Friday, October 3, 2008
from our friend B MOVIEMAN
Here’s a riddle: when is a film festival not a film festival? The answer is when it is a celebration. One might say that is symantics, but if you ask Bill Dever, the man behind the annual gathering of B Movie fans and flimmakers in
The small town of Franklin, Indiana once again offered a warm welcome to people from all over the country (and even a few from outside it) to join in three days of movies, seminars, and parties all about the fun “B-side” of cinema. Mayor Fred L. Paris was on hand for the opening gala and charity auction on the event’s first night. The charity auction was a new part of the celebration this year. Numerous filmmakers, writers, and artists contributed items to the silent auction held to benefit victims of recent flooding in the town. “We [the town of
The highlight of the gala was when special guest host Sarah “The Queen of Trash” Dunn Sarah Dunn the "Queen of Trash" was one of the event hosts. She also enjoys towering over B Movie website writers like myself.
was made an honorary citizen of the town and the day was named “Sarah Dunn Day”. Sarah and her partner Mr. Lobo host the “Cinema Insomnia” show in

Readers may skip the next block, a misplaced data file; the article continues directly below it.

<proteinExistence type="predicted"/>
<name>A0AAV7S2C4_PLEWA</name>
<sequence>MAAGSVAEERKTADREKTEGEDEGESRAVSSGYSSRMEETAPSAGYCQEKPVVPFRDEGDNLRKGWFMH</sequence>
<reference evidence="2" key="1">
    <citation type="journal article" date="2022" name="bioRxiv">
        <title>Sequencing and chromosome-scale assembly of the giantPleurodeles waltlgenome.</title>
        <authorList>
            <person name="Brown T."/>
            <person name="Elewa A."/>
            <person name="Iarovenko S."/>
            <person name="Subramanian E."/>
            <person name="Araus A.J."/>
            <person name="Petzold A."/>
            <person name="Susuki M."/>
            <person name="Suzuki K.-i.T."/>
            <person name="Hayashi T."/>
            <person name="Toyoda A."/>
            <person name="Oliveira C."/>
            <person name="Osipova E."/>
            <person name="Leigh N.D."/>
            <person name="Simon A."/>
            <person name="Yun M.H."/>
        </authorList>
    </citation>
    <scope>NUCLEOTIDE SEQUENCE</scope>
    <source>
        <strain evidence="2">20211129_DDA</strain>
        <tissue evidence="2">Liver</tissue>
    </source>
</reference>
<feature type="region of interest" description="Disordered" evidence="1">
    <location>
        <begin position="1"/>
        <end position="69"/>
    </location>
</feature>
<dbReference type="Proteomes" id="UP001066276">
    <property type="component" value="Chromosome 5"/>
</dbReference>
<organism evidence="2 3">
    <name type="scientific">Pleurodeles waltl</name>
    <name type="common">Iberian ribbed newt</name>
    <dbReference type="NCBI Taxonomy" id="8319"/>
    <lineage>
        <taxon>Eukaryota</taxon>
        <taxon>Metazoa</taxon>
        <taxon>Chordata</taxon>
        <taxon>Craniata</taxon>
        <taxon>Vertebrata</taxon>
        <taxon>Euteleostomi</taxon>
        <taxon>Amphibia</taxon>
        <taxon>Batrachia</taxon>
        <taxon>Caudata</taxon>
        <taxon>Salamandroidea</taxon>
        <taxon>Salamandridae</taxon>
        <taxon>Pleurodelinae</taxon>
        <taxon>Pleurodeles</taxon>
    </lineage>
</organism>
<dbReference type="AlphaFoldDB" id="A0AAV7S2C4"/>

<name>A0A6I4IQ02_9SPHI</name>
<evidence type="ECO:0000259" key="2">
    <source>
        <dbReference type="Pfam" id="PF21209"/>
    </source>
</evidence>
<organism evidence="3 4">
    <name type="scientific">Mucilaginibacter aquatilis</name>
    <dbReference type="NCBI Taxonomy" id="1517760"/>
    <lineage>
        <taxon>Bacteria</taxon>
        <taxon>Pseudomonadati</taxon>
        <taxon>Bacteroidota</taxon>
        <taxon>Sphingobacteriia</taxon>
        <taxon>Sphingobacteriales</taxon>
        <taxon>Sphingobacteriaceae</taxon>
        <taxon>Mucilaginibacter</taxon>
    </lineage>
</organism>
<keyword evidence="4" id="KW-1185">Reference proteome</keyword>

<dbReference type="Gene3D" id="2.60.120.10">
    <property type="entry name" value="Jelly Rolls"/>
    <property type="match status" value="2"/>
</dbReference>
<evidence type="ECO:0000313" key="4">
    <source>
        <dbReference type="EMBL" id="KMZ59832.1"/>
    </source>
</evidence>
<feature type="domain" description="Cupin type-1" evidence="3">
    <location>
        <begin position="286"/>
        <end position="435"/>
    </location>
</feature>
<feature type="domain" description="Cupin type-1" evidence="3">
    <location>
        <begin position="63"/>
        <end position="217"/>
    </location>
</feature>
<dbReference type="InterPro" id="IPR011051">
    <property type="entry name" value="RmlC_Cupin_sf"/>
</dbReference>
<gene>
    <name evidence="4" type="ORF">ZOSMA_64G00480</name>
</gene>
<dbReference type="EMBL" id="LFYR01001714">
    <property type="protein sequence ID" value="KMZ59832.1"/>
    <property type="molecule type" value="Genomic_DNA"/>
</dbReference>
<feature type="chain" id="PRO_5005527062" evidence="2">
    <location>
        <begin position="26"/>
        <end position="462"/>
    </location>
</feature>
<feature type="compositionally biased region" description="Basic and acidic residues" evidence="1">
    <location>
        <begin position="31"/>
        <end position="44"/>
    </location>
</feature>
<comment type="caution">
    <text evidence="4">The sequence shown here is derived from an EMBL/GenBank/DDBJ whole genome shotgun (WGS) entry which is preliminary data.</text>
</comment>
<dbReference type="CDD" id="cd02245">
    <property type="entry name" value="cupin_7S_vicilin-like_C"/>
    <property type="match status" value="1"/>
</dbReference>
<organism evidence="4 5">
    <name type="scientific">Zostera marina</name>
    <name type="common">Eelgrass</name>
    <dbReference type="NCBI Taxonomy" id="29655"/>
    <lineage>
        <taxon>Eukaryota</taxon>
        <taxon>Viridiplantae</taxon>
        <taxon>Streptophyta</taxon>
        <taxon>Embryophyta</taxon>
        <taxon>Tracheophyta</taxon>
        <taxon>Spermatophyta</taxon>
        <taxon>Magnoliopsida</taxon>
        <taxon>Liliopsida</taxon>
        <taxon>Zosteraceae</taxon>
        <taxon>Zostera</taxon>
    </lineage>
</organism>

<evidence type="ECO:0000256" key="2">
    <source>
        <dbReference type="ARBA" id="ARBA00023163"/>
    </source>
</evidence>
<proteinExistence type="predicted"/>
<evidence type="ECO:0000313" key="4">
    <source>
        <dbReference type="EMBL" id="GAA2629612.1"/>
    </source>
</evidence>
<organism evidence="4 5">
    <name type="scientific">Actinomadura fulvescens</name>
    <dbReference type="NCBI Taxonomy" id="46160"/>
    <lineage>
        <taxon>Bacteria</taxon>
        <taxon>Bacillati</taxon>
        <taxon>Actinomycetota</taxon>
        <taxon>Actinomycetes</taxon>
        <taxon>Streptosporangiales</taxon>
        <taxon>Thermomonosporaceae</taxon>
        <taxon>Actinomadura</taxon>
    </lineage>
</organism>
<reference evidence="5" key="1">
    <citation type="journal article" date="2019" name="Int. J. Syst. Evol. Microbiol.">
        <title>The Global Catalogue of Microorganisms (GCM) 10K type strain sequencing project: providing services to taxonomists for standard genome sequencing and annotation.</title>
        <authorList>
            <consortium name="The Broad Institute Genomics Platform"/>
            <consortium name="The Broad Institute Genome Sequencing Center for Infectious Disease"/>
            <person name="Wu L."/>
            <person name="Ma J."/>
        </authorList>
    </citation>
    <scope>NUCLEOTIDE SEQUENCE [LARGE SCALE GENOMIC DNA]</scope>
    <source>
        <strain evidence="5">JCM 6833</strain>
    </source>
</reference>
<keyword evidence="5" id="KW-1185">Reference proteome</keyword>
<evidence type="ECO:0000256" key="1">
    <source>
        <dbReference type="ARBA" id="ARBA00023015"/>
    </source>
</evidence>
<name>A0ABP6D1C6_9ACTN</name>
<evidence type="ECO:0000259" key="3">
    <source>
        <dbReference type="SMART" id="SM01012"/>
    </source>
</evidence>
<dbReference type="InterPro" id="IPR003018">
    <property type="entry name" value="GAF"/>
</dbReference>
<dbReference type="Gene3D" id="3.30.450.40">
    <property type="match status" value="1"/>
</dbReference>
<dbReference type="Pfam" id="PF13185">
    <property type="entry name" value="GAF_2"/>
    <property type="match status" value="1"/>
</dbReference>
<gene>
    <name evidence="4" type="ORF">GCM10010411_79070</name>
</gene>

Sarah Dunn the "Queen of Trash" was one of the event hosts. She
also enjoys towering over B Movie website writers like myself.
Other events at the B Movie Celebration included a directors’ roundtable discussion where film makers Jim Wynorski (CHOPPING MALL, TRANSYLVANIA TWIST), Tom Holland (FRIGHT NIGHT, CHILD’S PLAY), Lloyd Kaufman (POULTRYGEIST, THE TOXIC AVENGER), Greydon Clark (SATAN’S CHEERLEADERS, WITHOUT WARNING), Jim O’Rear (THE DEEPENING, SCREAM FARM) and Kelley Baker (BIRD DOG, THE GAS CAFÉ) gathered to discuss the art and business of filmmaking. The panel discussion was lively and showed the different styles of the filmmakers whose one common thread was their love of making movies.
Harry Manfredini, the musical master who introduced the world to the unique and instantly recognizable theme of the FRIDAY THE 13TH series, held workshops for budding filmmakers on how to avoid common mistakes when scoring their films. Screenwriters Ron Aberdeen, Jim O’Rear and Carl Salminen gave their takes on screenplay writing during “Coffee with Three Great Writers”.
The workshops, film screenings and other festivities were all held in downtown
Of course the gala dinner, charity auction, panel discussions, workshops and seminars were all great fun and informative, but they aren’t the real heart of the B Movie Celebration. That honor is reserved for the movies themselves. Over fifty films played at venues all over central
B Movie Man Nic Brown with the legendary Jim Wynorski outside the Willard at the B Moive Celebration.